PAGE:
Five years later, Swarbrick wasn't given much of a choice in this controversial decision, either. Putting an artificial surface inside the House That Rock Built was a no-brainer.

Even after replacing the sod multiple times last season, the playing surface inside one of college football's most historic stadiums was a joke. So during the Blue-Gold game televised nationally on NBCSN, Swarbrick made the announcement that FieldTurf was coming to Notre Dame Stadium.  

"We had a strong predisposition to stay with a natural grass field,” Swarbrick said in April, when the university officially released the news. "However, the reality is that in two of the last three seasons since we moved Commencement to the Stadium we have been unable to produce an acceptable playing surface.

"That, combined with the likely impacts of future construction at the Stadium, led me to conclude that we would continue to struggle to maintain a grass field that meets the expectations of our student-athletes and fans as it relates to appearance, performance and safety."

For Irish fans that take pride in the throwback experience inside Notre Dame Stadium, seeing the game take place on FieldTurf could take some getting used to. But then again, not seeing the home team slip and slide when trying to cut upfield or make a tackle could help ease the pain. 

For years, Notre Dame tried using its poor field conditions to its advantage. When Florida State came to town in 1993 for the Game of the Century, Bobby Bowden wondered if the groundskeeper got lost.

In 2005, when Weis nearly beat the Trojans, there were more complaints about the grass, and it was blamed for USC kickoff returner Desmond Reed's ACL tear.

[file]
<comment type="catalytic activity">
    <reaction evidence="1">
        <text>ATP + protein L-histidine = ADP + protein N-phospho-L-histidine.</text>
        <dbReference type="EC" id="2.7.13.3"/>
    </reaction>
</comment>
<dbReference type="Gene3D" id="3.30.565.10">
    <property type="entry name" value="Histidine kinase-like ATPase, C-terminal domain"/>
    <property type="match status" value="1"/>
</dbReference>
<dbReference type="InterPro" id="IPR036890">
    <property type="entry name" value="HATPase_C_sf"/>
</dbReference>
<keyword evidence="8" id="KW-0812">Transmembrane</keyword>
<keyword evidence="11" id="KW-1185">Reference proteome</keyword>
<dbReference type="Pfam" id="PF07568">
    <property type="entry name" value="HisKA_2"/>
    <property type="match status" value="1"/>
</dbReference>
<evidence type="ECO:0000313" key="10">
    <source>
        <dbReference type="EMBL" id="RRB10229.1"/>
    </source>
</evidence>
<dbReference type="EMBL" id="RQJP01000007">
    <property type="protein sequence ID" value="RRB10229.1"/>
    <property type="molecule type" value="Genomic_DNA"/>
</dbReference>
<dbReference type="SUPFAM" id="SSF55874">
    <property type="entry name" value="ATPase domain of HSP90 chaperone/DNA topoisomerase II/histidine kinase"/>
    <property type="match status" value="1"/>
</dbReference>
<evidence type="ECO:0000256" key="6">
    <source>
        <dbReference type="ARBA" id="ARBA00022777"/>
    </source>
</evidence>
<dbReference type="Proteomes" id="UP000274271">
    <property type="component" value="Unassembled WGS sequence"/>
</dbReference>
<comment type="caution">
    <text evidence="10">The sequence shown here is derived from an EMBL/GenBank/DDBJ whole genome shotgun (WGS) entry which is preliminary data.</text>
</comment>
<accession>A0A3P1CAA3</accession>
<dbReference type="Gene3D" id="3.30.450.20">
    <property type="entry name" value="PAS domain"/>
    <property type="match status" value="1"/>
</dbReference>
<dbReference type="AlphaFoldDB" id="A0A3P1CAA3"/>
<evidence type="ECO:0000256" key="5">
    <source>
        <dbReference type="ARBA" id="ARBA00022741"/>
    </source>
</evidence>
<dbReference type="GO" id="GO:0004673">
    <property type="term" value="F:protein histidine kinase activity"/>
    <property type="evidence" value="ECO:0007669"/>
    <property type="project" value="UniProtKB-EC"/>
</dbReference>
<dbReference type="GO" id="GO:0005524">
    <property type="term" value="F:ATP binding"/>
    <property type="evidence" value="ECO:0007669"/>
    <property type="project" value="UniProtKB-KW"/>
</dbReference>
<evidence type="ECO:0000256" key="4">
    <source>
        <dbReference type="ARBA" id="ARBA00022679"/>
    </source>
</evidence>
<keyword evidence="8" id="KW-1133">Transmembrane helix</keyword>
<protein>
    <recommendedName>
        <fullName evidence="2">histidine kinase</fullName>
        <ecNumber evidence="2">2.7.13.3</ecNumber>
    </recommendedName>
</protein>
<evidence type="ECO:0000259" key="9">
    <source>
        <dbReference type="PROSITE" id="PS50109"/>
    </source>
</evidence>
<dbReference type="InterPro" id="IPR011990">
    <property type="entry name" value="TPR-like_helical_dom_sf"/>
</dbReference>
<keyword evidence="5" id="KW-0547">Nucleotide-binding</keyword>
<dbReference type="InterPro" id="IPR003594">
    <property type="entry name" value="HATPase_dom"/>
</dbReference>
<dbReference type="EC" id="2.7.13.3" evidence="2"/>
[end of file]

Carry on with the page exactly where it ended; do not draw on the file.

"I stood on it and I can tell you, if it was your backyard, the Homeowners Association would send you a citation," SI.com's Stewart Mandel wrote after the game

But as the Irish have upgraded their athleticism and personnel, too often it's been the home team that's suffered. Five seasons into the Brian Kelly era, the speed on the Irish roster is as good as it has ever been, turning the natural grass surface into a handicap. 

Just as crippling, the difficulties of keeping the playing field in acceptable condition has lessened the Irish's home field advantage.

Lukewarm crowd support has long been a complaint among the Irish faithful looking at the donors sitting on their hands in the gold seats. But too often, Notre Dame players feel like visitors in their own stadium, unable to practice in the stadium other than pregame walkthroughs. 

"It’s really about getting a surface where there’s some consistency week‑in and week‑out for our players," Kelly said after the Blue-Gold game. "I think today was an indication. We can’t even practice out there.

"We want to be able to get out there with our team. We want some safety issues to be not part of the equation. I think everybody is in agreement. If we can get the best surface there in grass, we’d love to have that. We just haven’t been able to get to that. This is my fifth year here at Notre Dame and we haven’t been able to get to that."

The Irish have been practicing on FieldTurf since the LaBar Practice Complex was built in 2008. Their indoor practices at the Loftus Center have been on the same surface. Matching the playing field with a surface the team practices on daily only makes sense. 

It's been no secret that Kelly has been a proponent of FieldTurf. But after Swarbrick and Notre Dame's brass toured college and professional facilities learning about their options, the only logical one was to install a synthetic surface.